In the sun-scorched streets of Pointe-a Pitre, Guadeloupe, buzzy energy bubbled up from the narrow lanes and the scent of spices and frying dough mingled with the sea breeze. The first time I arrived on the archipelago, I was struck by the chaotic mix of old world and new: crayon-coloured 18th-Century buildings next to storefront mannequins dressed in patterned leggings and tanks; a graffiti artist spray painting a crumbling 19th-Century warehouse.
All my senses were activated as l sipped fresh sugarcane juice and strolled around the waterfront. I understood immediately why Guadeloupe is known for la belle la vie, or the beautiful life. The zest for living is woven into every aspect of the islands’ lifestyle, from the joyful rhythms of local zouk music to the record numbers for Champagne drinking, but it’s especially evident in the devoted preparation of food. I sampled complex dishes like feroces d’avocat, a spicy avocado salad with cassava and codfish, as well as the creole stew of breadfruit, plantains and tripe called be’bele. But nothing seemed to be as ubiquitous and beloved as the source of that fried dough aroma, the almighty bokit.
The ultimate Guadeloupan street food, bokit is a hefty sandwich fashioned from fried dough and a creative range of ingredients that’s sold from stands, trucks and cafes that dot the island. I entered a tiny eatery with a faded sign and a few tables and chairs. A mind-numbing list of ingredient choices – including lamb, lobster, conch, curried chicken, pepper sauce, cheeses, curry sauce and ketchup – lined a wall over a grill where the owner was frying two long pieces of dough.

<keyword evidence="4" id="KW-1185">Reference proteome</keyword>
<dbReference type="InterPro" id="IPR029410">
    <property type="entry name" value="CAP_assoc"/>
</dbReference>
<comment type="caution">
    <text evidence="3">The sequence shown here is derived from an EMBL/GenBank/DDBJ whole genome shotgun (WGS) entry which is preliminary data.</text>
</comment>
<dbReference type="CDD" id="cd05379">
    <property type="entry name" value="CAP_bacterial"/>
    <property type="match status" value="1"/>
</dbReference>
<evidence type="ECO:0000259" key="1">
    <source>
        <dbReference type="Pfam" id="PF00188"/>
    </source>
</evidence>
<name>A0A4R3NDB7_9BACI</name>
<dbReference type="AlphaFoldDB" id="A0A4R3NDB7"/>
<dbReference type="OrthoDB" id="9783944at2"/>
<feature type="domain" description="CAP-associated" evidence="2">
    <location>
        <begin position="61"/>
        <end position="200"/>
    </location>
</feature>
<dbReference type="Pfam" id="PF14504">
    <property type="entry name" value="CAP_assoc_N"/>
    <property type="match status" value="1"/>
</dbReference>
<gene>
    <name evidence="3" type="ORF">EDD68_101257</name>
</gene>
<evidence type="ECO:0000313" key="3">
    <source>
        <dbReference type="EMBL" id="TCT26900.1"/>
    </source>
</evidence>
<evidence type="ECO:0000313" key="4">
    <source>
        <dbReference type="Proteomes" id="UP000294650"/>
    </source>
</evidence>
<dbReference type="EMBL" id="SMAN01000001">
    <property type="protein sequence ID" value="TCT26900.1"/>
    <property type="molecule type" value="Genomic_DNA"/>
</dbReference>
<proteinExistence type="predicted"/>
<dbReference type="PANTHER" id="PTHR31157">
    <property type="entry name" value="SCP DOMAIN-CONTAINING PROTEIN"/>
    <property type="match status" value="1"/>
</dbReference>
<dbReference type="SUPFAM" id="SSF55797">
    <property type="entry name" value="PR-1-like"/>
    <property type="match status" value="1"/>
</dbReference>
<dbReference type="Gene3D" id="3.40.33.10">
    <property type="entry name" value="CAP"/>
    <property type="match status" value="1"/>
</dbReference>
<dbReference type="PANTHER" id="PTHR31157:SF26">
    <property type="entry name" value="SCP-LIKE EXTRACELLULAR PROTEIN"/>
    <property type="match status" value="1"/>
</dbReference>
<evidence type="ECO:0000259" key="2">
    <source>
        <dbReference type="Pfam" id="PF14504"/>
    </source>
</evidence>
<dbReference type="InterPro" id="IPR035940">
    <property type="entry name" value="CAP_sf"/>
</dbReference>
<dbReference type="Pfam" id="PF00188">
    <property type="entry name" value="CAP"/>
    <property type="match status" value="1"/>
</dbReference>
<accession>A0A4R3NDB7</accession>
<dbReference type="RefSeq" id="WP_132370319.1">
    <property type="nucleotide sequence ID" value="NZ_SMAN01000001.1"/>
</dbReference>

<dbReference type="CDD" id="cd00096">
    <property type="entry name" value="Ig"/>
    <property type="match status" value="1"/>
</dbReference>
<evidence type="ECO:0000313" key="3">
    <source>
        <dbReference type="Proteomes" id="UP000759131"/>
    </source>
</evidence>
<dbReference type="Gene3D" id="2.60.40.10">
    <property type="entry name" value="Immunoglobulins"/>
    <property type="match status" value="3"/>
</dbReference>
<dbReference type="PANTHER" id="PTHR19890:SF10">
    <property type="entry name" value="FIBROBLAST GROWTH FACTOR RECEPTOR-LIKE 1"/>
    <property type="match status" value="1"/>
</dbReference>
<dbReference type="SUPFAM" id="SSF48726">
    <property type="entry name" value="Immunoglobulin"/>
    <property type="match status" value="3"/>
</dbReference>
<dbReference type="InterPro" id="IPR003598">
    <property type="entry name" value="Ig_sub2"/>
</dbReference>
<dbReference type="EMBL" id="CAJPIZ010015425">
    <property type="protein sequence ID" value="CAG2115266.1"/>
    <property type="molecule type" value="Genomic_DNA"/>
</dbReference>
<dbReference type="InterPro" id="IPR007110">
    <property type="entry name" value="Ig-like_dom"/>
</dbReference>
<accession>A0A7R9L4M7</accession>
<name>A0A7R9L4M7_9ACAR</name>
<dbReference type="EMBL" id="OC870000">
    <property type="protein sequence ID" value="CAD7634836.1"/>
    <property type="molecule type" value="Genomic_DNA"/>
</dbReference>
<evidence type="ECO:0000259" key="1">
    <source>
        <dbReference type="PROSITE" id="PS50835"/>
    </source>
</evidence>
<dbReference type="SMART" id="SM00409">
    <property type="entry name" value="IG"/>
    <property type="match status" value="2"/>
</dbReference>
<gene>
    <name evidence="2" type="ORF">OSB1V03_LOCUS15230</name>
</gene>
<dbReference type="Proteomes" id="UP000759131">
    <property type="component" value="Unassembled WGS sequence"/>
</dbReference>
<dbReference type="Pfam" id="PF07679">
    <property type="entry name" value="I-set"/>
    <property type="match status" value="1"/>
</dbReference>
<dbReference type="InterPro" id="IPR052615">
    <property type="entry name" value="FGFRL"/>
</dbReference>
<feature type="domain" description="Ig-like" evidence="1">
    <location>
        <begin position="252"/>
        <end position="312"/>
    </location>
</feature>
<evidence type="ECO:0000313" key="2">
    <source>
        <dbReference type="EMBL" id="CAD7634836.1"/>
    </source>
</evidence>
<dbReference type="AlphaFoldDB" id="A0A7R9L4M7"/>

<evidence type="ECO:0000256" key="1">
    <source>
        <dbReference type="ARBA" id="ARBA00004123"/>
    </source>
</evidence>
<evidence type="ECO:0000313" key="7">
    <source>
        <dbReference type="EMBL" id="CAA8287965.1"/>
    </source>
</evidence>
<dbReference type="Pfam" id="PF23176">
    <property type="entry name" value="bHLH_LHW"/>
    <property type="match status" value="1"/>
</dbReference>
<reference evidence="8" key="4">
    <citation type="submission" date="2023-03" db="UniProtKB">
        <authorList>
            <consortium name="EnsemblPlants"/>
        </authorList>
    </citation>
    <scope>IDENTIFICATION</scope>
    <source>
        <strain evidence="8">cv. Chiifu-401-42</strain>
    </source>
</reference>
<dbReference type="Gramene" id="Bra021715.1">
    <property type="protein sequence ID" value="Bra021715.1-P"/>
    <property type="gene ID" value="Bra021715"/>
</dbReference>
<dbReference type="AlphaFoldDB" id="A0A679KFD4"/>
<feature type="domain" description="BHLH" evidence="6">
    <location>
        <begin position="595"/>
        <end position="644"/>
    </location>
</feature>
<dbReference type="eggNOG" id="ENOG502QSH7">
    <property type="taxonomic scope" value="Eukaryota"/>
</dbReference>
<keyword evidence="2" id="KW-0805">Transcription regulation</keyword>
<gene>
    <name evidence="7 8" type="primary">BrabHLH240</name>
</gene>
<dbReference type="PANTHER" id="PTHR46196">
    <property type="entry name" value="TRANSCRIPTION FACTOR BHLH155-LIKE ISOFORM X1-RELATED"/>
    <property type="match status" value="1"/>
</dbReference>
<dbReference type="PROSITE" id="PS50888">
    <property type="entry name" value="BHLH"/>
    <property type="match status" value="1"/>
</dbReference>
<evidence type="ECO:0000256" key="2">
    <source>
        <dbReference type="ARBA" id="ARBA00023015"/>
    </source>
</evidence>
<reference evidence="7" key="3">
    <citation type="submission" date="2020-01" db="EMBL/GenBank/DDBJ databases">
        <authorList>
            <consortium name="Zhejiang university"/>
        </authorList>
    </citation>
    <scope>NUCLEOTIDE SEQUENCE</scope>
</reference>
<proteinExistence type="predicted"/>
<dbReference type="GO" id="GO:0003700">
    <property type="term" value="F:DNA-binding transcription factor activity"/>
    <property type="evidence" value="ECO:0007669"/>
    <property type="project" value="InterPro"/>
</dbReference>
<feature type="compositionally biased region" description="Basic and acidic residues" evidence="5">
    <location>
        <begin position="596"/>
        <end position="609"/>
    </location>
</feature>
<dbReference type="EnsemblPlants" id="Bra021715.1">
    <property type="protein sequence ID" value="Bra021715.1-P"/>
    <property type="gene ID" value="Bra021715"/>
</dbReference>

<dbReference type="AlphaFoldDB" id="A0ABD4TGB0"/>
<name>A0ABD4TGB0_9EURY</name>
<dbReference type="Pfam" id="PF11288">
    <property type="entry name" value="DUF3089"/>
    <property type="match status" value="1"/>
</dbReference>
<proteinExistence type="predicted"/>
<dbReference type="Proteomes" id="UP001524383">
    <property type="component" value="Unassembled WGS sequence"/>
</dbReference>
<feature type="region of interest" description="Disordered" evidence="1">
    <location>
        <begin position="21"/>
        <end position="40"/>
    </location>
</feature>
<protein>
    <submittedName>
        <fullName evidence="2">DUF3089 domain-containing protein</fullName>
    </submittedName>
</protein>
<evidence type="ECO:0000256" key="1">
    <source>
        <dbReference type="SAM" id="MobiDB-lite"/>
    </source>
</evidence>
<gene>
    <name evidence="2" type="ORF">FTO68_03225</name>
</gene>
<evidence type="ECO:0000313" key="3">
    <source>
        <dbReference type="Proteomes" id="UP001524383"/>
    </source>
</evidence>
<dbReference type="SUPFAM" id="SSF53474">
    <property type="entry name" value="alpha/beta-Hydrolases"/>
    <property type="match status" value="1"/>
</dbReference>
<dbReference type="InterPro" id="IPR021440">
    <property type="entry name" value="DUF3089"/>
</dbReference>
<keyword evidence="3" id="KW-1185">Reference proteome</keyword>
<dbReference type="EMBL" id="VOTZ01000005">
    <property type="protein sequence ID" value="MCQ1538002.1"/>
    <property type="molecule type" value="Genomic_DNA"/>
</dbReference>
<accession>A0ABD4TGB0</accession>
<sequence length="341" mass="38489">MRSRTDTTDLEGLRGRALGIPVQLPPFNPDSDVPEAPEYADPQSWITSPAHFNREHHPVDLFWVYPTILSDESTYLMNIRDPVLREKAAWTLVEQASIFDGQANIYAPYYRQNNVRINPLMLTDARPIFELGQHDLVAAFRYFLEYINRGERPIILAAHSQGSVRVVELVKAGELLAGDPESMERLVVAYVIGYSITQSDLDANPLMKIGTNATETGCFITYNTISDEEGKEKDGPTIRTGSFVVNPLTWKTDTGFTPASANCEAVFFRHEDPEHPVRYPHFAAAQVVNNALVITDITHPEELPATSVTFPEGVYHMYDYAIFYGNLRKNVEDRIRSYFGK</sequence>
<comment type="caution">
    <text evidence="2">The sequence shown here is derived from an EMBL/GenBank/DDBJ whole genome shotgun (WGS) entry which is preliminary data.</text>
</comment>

I ordered saltfish with sweet peppers and Creole sauce (made of scotch bonnet peppers, onions, parsley, garlic and lime) and watched him stuff the ingredients between the fried bread and wrap it in foil. I took a bite and the flavours danced around my mouth, forming a happy mix. The satisfying blend of fat and freshness along with the array of fillings made it the perfect symbol of Guadeloupe’s multicultural influences. The bokit is so much more than a sandwich; it’s a portable feast and cultural symbol.
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